delta.iptw.km: Estimates survival and treatment effect using inverse... In landest: Landmark Estimation of Survival and Treatment Effect

Description

Estimates the probability of survival past some specified time and the treatment effect, defined as the difference in survival at the specified time, using inverse probability of treatment weighted (IPTW) Kaplan-Meier estimation

Usage

 1 2 delta.iptw.km(tl, dl, treat, tt, var = FALSE, conf.int = FALSE, ps.weights = NULL, weight.perturb = NULL, perturb.ps = FALSE, cov.for.ps = NULL) 

Arguments

 tl observed event time of primary outcome, equal to min(T, C) where T is the event time and C is the censoring time. dl event indicator, equal to I(T

Details

Let T_{Li} denote the time of the primary event of interest for person i, C_i denote the censoring time, Z_{i} denote the vector of baseline (pretreatment) covariates, and G_i be the treatment group indicator such that G_i = 1 indicates treatment and G_i = 0 indicates control. Due to censoring, we observe X_{Li}= min(T_{Li}, C_{i}) and δ_{Li} = I(T_{Li}≤q C_{i}). This function estimates survival at time t within each treatment group, S_j(t) = P(T_{L} > t | G = j) for j = 1,0 and the treatment effect defined as Δ(t) = S_1(t) - S_0(t).

The inverse probability of treatment weighted (IPTW) Kaplan-Meier (KM) estimate of survival at time t for each treatment group is

\hat{S}_{IPTW,KM, j}(t) = ∏ _{t_{kj} ≤q t} ≤ft [1-\frac{d_{kj}^w}{y_{kj}^w}\right ] \mbox{ if } t≥q t_{1j}, \mbox{ or } 1 \mbox{ if } t<t_{1j}

where t_{1j},...,t_{Dj} are the distinct observed event times of the primary outcome in treatment group j, d_{kj}^w = ∑_{i: X_{Li} = t_{kj}, δ_{Li} = 1} {\hat{W}_j(Z_i)}^{-1}δ_{Li} I(G_i = j) and y_{kj}^w = ∑_{i: X_{Li} ≥q t_{kj}} {\hat{W}_j(Z_i)}^{-1} I(G_i = j), W_j(Z_i) = {P(G_{i} = j | Z_i)}, and \hat{W}_j(Z_i) is the estimated propensity score (see ps.wgt.fun for more information). The IPTW KM estimate of treatment effect at time t is \hat{Δ}_{IPTW,KM}(t) = \hat{S}_{IPTW,KM, 1}(t) - \hat{S}_{IPTW,KM, 0}(t).

To obtain variance estimates and construct confidence intervals, we use a perturbation-resampling method. Specifically, let \{V^{(b)}=(V_1^{(b)}, . . . ,V_n^{(b)})^{T}, b=1,...B\} be n\times B independent copies of a positive random variable U from a known distribution with unit mean and unit variance such as an Exp(1) distribution. To estimate the variance of our estimates, we appropriately weight the estimates using these perturbation weights to obtain perturbed values: \hat{S}_{IPTW,KM,0} (t)^{(b)}, \hat{S}_{IPTW,KM,1} (t)^{(b)}, and \hat{Δ}_{IPTW,KM} (t)^{(b)}, b=1,...B. We then estimate the variance of each estimate as the empirical variance of the perturbed quantities. To construct confidence intervals, one can either use the empirical percentiles of the perturbed samples or a normal approximation.

Value

A list is returned:

 S.estimate.1 the estimate of survival at the time of interest for treatment group 1, \hat{S}_1(t) = P(T>t | G=1) S.estimate.0 the estimate of survival at the time of interest for treatment group 0, \hat{S}_0(t) = P(T>t | G=0) delta.estimate the estimate of treatment effect at the time of interest S.var.1  the variance estimate of \hat{S}_1(t); if var = TRUE or conf.int = TRUE S.var.0  the variance estimate of \hat{S}_0(t); if var = TRUE or conf.int = TRUE delta.var the variance estimate of \hat{Δ}(t); if var = TRUE or conf.int = TRUE p.value the p-value from testing Δ(t) = 0; if var = TRUE or conf.int = TRUE conf.int.normal.S.1 a vector of size 2; the 95% confidence interval for \hat{S}_1(t) based on a normal approximation; if conf.int = TRUE conf.int.normal.S.0 a vector of size 2; the 95% confidence interval for \hat{S}_0(t) based on a normal approximation; if conf.int = TRUE conf.int.normal.delta a vector of size 2; the 95% confidence interval for \hat{Δ}(t) based on a normal approximation; if conf.int = TRUE conf.int.quantile.S.1 a vector of size 2; the 95% confidence interval for \hat{S}_1(t) based on sample quantiles of the perturbed values, described above; if conf.int = TRUE conf.int.quantile.S.0 a vector of size 2; the 95% confidence interval for \hat{S}_0(t) based on sample quantiles of the perturbed values, described above; if conf.int = TRUE conf.int.quantile.delta a vector of size 2; the 95% confidence interval for \hat{Δ}(t) based on sample quantiles of the perturbed values, described above; if conf.int = TRUE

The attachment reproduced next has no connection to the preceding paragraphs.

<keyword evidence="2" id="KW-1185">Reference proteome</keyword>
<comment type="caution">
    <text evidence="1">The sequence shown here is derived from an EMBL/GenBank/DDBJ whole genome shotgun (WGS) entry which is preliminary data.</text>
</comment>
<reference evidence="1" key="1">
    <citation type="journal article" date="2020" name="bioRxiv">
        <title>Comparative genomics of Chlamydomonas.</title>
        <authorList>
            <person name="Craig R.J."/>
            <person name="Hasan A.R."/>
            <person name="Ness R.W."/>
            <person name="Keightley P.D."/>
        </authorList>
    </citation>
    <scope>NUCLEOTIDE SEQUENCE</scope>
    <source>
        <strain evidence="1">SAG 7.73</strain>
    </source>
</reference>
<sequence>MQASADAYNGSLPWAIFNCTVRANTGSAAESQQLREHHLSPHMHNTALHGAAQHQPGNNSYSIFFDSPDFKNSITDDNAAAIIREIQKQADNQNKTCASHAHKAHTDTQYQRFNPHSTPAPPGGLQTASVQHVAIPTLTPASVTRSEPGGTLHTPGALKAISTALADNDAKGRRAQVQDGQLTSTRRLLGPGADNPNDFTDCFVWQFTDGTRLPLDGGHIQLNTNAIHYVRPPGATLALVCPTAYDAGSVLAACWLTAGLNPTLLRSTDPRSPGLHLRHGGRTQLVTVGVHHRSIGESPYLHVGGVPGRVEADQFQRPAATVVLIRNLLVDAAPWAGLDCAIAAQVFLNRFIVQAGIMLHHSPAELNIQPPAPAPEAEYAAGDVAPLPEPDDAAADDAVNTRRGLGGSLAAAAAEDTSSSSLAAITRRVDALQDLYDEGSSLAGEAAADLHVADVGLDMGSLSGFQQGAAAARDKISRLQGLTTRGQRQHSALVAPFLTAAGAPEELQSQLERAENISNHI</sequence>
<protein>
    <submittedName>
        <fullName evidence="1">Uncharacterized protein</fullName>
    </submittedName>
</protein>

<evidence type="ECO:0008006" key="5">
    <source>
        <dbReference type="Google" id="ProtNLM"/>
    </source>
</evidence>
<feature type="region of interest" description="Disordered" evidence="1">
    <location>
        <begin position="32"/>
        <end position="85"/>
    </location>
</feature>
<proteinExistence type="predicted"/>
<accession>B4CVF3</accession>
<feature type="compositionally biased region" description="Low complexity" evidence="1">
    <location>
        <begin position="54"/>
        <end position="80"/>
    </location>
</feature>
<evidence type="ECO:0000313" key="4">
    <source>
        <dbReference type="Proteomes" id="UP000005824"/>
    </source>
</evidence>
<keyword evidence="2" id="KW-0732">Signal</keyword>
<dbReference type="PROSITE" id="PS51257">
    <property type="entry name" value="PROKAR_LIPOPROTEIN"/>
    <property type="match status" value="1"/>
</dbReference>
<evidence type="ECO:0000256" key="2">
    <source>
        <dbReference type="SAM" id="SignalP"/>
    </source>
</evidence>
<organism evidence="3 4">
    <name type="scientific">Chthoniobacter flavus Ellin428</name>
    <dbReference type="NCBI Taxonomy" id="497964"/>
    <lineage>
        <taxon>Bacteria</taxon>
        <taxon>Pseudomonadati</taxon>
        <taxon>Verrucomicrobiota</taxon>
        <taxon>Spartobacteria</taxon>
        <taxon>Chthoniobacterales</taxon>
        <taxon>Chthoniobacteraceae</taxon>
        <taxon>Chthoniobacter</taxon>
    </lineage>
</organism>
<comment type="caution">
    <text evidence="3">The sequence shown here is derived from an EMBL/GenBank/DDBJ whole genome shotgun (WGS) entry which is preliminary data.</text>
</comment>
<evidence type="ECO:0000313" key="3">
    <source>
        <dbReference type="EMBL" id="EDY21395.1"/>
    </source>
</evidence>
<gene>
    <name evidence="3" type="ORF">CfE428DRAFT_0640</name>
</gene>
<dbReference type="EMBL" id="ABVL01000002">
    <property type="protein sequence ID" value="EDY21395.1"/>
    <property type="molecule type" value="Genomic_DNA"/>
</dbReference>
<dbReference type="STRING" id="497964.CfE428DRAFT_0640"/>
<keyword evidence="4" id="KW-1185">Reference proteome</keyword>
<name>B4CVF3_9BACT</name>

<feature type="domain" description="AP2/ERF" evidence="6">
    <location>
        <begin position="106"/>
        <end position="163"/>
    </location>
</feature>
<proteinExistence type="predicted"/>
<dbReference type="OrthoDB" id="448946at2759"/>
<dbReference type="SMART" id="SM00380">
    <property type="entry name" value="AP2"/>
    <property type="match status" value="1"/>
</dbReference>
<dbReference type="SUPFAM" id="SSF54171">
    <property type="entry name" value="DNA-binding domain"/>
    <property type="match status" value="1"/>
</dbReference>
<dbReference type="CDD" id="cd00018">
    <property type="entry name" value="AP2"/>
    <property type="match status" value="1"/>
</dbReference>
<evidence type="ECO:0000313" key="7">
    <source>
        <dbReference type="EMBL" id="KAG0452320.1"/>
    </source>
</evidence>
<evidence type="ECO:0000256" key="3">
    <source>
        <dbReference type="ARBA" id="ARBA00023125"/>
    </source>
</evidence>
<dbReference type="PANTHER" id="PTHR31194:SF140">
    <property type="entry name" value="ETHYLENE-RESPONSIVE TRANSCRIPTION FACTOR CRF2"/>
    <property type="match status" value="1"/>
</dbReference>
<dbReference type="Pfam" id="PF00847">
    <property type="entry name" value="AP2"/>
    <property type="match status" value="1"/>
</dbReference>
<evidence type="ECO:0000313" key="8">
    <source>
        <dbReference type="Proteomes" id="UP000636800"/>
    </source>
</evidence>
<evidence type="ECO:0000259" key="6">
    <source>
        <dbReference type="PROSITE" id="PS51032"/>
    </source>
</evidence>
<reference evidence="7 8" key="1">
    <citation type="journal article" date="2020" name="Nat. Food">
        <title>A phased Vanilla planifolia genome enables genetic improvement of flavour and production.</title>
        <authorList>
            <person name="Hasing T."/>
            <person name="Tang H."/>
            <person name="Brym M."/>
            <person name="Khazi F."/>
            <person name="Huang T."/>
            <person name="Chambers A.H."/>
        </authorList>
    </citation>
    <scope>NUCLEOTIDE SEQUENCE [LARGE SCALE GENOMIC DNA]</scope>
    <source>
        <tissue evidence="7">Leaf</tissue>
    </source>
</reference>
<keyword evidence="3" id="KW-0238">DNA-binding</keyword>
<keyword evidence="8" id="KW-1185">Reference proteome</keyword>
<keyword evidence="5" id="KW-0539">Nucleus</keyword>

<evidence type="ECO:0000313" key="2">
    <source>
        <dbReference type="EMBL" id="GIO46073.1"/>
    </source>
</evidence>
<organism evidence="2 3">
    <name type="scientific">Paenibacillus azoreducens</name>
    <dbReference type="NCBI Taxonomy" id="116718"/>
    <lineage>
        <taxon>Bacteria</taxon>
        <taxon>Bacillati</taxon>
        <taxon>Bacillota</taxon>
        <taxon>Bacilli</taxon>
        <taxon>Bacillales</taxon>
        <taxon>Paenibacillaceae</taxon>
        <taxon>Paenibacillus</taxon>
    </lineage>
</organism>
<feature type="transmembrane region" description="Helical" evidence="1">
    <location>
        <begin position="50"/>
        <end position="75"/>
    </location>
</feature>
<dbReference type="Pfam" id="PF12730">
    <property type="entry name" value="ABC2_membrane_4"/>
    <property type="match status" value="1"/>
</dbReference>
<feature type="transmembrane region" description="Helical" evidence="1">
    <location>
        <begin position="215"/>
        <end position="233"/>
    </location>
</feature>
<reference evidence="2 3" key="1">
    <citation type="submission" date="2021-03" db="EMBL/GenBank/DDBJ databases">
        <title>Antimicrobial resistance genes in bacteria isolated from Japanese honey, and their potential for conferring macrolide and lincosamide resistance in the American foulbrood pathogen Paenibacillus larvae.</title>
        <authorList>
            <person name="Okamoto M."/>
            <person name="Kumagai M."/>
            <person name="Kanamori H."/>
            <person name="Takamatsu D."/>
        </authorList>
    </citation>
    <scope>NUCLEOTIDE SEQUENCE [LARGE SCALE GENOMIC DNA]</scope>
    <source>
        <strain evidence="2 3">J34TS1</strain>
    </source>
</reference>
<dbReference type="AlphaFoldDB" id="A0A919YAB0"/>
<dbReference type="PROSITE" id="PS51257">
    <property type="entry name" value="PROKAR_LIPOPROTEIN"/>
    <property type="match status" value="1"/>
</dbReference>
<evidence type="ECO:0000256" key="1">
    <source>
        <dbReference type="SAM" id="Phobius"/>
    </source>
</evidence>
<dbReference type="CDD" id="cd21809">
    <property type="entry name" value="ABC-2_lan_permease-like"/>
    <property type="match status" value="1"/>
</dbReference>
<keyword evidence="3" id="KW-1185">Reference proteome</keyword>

Layla Parast

References

Xie, J., & Liu, C. (2005). Adjusted Kaplan-Meier estimator and log-rank test with inverse probability of treatment weighting for survival data. Statistics in Medicine, 24(20), 3089-3110.

Rosenbaum, P. R., & Rubin, D. B. (1983). The central role of the propensity score in observational studies for causal effects. Biometrika, 70(1), 41-55.

Rosenbaum, P. R., & Rubin, D. B. (1984). Reducing bias in observational studies using subclassification on the propensity score. Journal of the American Statistical Association, 79(387), 516-524.

Examples

 1 2 3 4 5 6 data(example_obs) W.weight = ps.wgt.fun(treat = example_obs$treat, cov.for.ps = as.matrix(example_obs$Z)) delta.iptw.km(tl=example_obs$TL, dl = example_obs$DL, treat = example_obs$treat, tt=2, ps.weights = W.weight) delta.iptw.km(tl=example_obs$TL, dl = example_obs$DL, treat = example_obs$treat, tt=2, cov.for.ps = as.matrix(example_obs\$Z)) 

landest documentation built on May 30, 2017, 1:24 a.m.